Half-length axes such as the ‘Gransfors Small Forest Axe’ or the ‘Wetterlings Outdoor Axe’ have become very popular among outdoor enthusiasts in recent years. They can be used with both hands or even with one hand and can be used for several tasks; from felling trees to splitting kindling to carving.

Because of the compact size of the half-length axe, you are better off kneeling most of the time while using it: mainly for safety reasons and for better body mechanics.

Keep Those Fingers Safe

If you are splitting wood on a chopping block, your hands are usually well out of the way. If you are going to do some carving, though, you will have to hold on to the piece of wood you are working on. You will have to steady it or maneuver it around while working on it with the axe. Therefore, it becomes very important to follow some rules to minimize the risk of injury to the other hand not holding the axe.

Splitting On A Low Chopping Block

Maintaining the general safety principles, the piece that is going to be split is placed on the far side of the chopping block, away from the cutter. This means that if you hit too close to the end or bounce off the wood in front of you, the chopping block will be the next thing that the axe strikes.

More likely to happen, though, is the axe striking too far away. When kneeling to split wood, there is a tendency to kneel too close. When you swing an axe with any force, your arm will extend and straighten at the elbow. When inexperienced people first choose an axe, they tend to underestimate the distance the axe head will strike. The resulting strike will be the axe handle hitting the piece of wood, rather than the sharp steel axe head. This leads to damage to the axe handle from an overstrike.

It is unsafe and not advisable to kneel to split wood on a low chopping block when using a long-handled heavier axe. A more powerful swing can be applied if you are standing and gravity can be used to help because of the heavier axe weight.

As with the smaller axe, you should consider all safety factors when you first pick up the heavier axe, ensuring that you are at a proper distance from the chopping block. Place the piece to be split on the furthest edge of the block. With the larger axe swinging down towards your feet, the backstop of the chopping block being the next strike is very important.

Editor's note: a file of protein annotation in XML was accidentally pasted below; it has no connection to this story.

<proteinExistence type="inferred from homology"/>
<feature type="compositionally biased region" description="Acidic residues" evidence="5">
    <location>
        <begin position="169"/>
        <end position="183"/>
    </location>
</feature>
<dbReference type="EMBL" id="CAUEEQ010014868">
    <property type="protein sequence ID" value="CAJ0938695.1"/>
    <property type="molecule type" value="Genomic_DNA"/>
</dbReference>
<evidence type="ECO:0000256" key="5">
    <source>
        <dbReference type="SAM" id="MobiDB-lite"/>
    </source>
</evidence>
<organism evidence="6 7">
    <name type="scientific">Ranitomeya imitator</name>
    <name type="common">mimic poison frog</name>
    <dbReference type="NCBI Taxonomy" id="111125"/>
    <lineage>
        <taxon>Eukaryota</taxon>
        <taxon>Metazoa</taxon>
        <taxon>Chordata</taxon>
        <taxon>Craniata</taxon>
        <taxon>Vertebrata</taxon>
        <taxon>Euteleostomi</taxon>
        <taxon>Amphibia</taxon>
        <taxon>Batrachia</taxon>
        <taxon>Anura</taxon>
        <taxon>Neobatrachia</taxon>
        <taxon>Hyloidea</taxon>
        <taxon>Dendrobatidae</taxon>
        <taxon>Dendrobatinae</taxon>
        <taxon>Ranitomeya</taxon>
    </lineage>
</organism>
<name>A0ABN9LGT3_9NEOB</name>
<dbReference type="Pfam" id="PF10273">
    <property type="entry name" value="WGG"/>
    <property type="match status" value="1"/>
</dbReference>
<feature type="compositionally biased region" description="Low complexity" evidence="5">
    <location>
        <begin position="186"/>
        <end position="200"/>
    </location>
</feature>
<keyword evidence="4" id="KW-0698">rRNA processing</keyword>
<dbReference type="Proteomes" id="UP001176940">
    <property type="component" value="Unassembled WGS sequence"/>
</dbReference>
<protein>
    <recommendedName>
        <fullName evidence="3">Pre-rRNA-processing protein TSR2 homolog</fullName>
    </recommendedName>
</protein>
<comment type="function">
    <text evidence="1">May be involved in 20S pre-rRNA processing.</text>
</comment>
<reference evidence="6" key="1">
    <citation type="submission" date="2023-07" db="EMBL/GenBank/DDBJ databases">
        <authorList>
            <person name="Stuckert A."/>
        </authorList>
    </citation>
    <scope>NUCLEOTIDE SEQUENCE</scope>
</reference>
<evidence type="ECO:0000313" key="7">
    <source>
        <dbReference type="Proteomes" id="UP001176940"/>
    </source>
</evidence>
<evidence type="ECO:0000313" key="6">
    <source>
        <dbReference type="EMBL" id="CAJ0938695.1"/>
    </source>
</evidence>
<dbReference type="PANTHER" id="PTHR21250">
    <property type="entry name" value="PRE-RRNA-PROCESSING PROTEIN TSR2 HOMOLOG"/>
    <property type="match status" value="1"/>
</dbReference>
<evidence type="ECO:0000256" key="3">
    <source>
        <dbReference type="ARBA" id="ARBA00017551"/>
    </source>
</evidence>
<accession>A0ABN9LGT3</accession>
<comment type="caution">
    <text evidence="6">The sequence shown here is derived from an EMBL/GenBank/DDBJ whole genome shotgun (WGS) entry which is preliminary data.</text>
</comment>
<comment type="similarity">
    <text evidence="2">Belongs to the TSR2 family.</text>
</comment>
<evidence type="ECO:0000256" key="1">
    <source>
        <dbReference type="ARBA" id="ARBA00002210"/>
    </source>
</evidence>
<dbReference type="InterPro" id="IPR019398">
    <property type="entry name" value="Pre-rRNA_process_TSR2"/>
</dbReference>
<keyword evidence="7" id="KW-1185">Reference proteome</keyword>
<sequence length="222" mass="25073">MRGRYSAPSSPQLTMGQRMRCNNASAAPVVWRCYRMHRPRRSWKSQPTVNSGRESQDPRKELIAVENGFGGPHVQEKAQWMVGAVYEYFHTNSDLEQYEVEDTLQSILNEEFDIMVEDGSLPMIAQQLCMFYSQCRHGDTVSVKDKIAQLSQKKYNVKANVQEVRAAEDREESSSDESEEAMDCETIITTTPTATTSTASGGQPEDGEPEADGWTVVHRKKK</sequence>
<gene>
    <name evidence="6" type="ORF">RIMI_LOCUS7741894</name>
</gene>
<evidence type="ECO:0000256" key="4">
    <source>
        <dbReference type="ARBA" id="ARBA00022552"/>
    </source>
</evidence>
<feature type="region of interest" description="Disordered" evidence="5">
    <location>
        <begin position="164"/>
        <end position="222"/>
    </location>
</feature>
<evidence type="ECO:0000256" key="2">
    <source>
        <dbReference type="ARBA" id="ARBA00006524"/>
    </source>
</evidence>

Bending your knees will improve the safety and efficiency of the swing by allowing the axe handle to be more horizontal at the point the axe head strikes the wood you are splitting. This changes the course of the axe head, from an arc towards your body, as you turn the shoulders, to a more vertical drop towards the chopping block as you bend your knees. This adjustment signifies the cutting edge of the axe is hitting the wood straight down, which is a more efficient and safe swing.

The key then is to follow through as much as possible, again by taking full advantage of gravity pulling the axe head straight downwards, rather than swinging it towards your body and the ground as you turn the swing away from your shoulder.

Working With What’s Available

When travelling, a chopping block is unlikely to be available unless you are at a relatively well-used camping site where some kind soul has supplied the site with a block. Most of the time you’ll have to work with a log or at best a stump.


fmssolution is one of the authors writing for Outdoor Revival